ASP.NET: Downloading files from a UNC share


Implementing a cross-browser solution for downloading files from a UNC share in ASP.NET applications

Table of contents

The scenario

I was working recently in an intranet application that had a download page. The output HTML was similar to the following:

<li><a class="download" href="\\MYSERVER\reports 2011\report1.zip" title="Report 1">Report 1</a></li>
<li><a class="download" href="\\MYSERVER\reports 2011\report2.zip" title="Report 2">Report 2</a></li>
<li><a class="download" href="\\MYSERVER\reports 2011\report 3.zip" title="Report 3">Report 3</a></li>
<li><a class="download" href="\\MYSERVER\reports 2011\report 4.zip" title="Report 4">Report 4</a></li>
<li><a class="download" href="\\MYSERVER\reports 2011\report 5&6.zip" title="Report 5&6">Report 5&6</a></li>

This was working fine in IE9, but not in other browsers. There was no action using Google Chrome, and using Firefox there was an error (HTTP Error 400 – Bad Request).

I tried to convert the file path to a file URI but it didn’t fix it. It continued to work on IE only.

<li><a class="download" href="file://MYSERVER/reports 2011/report1.zip" title="Report 1">Report 1</a></li>
<li><a class="download" href="file://MYSERVER/reports 2011/report2.zip" title="Report 2">Report 2</a></li>
<li><a class="download" href="file://MYSERVER/reports 2011/report 3.zip" title="Report 3">Report 3</a></li>
<li><a class="download" href="file://MYSERVER/reports 2011/report 4.zip" title="Report 4">Report 4</a></li>
<li><a class="download" href="file://MYSERVER/reports 2011/report 5&6.zip" title="Report 5&6">Report 5&6</a></li>

The solution was to create a custom ASP.NET download page. I used also jquery on the client side.

Step 1: Using jquery on the client side

The first step was to add an event handler to the download links. The request URI is encoded and is sent as a parameter to the download page. Creating an hidden iframe and setting the src attribute with the download link allows the file to be downloaded asynchronously.

$("a.download").bind("click", function (e) {
    e.preventDefault();
    var requestedFile = encodeURIComponent($(this).attr('href'));

    var iframe = document.createElement("iframe");
    iframe.src = 'Download.aspx?file=' + requestedFile;
    iframe.style.display = "none";
    document.body.appendChild(iframe); // triggers download page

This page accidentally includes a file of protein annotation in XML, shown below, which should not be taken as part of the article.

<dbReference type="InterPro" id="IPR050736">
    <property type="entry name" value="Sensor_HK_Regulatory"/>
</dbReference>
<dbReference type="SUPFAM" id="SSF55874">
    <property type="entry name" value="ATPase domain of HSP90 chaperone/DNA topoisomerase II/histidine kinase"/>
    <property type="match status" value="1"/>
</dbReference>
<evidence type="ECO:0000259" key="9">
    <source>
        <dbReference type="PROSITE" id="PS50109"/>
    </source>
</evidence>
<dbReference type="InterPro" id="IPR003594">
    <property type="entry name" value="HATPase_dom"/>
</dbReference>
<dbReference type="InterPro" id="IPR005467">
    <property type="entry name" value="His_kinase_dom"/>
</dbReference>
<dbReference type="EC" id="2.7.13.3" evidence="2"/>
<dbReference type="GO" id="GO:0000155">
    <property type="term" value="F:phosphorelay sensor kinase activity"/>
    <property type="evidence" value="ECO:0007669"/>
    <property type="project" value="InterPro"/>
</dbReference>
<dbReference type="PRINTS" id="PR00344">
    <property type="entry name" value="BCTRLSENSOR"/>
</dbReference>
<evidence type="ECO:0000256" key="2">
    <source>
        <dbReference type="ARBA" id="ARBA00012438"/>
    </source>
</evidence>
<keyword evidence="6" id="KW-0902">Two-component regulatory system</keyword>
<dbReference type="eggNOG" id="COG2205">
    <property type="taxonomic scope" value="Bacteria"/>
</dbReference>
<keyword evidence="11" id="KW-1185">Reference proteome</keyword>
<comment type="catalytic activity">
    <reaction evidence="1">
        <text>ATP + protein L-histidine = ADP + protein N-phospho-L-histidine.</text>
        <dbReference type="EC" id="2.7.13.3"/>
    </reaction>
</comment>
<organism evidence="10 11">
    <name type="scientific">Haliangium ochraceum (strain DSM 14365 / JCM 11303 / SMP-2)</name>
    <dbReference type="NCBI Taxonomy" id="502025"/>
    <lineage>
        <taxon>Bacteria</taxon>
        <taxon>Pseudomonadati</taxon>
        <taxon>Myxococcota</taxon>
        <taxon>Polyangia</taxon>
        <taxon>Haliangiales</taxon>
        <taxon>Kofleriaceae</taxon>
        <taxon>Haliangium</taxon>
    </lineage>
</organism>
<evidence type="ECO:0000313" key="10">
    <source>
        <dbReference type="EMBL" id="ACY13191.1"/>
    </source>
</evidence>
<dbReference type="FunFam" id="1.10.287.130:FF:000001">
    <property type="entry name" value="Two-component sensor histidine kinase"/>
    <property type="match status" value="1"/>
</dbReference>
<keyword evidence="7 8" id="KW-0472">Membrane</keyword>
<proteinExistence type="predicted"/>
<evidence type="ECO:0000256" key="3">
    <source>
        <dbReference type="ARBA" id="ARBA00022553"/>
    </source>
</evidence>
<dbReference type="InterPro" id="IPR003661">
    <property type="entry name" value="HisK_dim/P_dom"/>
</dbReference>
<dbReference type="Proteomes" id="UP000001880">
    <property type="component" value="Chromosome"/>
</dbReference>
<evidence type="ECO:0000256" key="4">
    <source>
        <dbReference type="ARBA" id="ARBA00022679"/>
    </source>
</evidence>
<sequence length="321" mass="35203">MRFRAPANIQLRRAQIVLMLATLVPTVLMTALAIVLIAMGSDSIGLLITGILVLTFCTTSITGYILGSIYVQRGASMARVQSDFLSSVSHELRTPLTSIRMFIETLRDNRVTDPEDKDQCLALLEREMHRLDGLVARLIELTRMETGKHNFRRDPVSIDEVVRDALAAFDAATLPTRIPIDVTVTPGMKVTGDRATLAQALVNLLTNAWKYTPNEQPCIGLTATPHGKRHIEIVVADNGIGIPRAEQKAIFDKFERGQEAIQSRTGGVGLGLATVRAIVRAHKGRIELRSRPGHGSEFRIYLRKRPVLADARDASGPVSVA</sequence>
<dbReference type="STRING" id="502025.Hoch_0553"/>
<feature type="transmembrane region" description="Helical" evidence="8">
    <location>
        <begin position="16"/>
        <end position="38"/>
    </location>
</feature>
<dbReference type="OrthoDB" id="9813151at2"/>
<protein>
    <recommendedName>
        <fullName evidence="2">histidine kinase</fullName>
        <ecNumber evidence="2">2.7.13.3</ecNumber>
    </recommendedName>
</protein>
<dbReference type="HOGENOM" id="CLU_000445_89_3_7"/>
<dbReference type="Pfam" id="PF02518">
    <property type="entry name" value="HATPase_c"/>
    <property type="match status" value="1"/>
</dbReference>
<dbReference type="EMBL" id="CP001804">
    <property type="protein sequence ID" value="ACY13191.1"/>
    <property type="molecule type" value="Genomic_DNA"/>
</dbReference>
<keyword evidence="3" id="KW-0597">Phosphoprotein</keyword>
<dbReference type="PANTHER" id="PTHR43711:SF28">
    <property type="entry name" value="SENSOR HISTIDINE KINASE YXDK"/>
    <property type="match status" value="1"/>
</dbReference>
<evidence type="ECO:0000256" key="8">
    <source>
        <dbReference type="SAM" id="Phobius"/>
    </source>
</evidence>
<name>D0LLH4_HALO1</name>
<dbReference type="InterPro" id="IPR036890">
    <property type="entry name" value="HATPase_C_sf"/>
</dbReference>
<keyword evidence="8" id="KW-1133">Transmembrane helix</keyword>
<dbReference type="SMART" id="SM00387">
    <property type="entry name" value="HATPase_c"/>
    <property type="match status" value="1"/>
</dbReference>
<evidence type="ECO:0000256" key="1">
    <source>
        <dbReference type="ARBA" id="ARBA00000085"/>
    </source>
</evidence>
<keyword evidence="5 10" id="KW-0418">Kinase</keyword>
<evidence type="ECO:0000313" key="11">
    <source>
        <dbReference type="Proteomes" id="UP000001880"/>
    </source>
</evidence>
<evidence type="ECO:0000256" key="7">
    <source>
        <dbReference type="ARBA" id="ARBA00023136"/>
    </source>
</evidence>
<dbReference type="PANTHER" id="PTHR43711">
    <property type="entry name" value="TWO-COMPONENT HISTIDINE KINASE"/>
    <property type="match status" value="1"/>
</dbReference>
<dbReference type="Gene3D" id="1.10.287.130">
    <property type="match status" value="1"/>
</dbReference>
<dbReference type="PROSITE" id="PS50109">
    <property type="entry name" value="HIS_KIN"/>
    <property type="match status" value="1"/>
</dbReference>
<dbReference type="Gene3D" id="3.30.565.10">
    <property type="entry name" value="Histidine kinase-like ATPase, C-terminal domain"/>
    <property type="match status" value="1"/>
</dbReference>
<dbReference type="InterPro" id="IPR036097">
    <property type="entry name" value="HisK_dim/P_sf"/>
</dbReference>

});

Make sure you use encodeURIComponent function to encode special characters in the filename.

Step 2: Create an ASP.NET download page

This is the source code of the download page:

protected void Page_Load(object sender, EventArgs e)
{
    try
    {
        string requestFile = Request.QueryString["file"];

        if(string.IsNullOrEmpty(requestFile))
        {
            throw new FileNotFoundException("File to download cannot be null or empty");
        }

        // Get file name from URI string in C#
        // http://stackoverflow.com/a/1105614
        var uri = new Uri(requestFile);
        string filename = Path.GetFullPath(uri.LocalPath);
        var fileInfo = new FileInfo(filename);

        if(!fileInfo.Exists)
        {
            throw new FileNotFoundException("File to download was not found", filename);
        }


        // get content type based on file extension. Example:
		// http://stackoverflow.com/a/691599
        Response.ContentType = GetContentType(fileInfo.Extension);

        Response.AddHeader("Content-Disposition", 
                           "attachment; filename=\"" + fileInfo.Name + "\"");
        Response.WriteFile(fileInfo.FullName);
        Response.End();
    }
    catch(ThreadAbortException)
    {
        // ignore exception
    }
    catch(FileNotFoundException ex)
    {
        Response.StatusCode = (int) System.Net.HttpStatusCode.NotFound;
        Response.StatusDescription = ex.Message;
    }
    catch(Exception ex)
    {
        Response.StatusCode = (int) System.Net.HttpStatusCode.InternalServerError;
        Response.StatusDescription = string.Format("Error downloading file: {0}", ex.Message);
    }
}

Some notes:

This is necessary in order to make the download work with a UNC share (\\MYSERVER\….) or a file URI (file://….)

    var uri = new Uri(requestFile);
    string filename = Path.GetFullPath(uri.LocalPath);

To avoid filename truncating, it’s necessary to wrap the filename with quotes

    Response.AddHeader("Content-Disposition", 
                       "attachment; filename=\"" + fileInfo.Name + "\"");

References

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6 thoughts on “ASP.NET: Downloading files from a UNC share

  1. Pingback: friday links 18 « A Programmer with Microsoft tools

    • Hi Luís,

      That was one of the first things I’ve tried, but it wasn’t working for all the browsers I was testing (FF, IE and Chrome).
      That’s why I decided to create a download page.

      Rui

  2. Pingback: ASP.NET: Downloading files from a UNC share | Javascript | Syngu

  3. That sounds like a rather serious potential security issue waiting to happen.

    I’d suggest checking the characters used and whether your user should have access, assuming you can refer to the file by some other unique ID.

    • Hi Stephen,

      the article is about a cross browser solution for downloading files from a UNC share. I didn’t add any coding regarding security to keep it clean and simple.

      I do agree with you, some security checkings should be done – define which users can access the downloads, and/or check if the requested file can be downloaded or not. In my case, I was working on an intranet application where all the pages were available only to authenticated users and all users could download any file, so I had no big security concerns.

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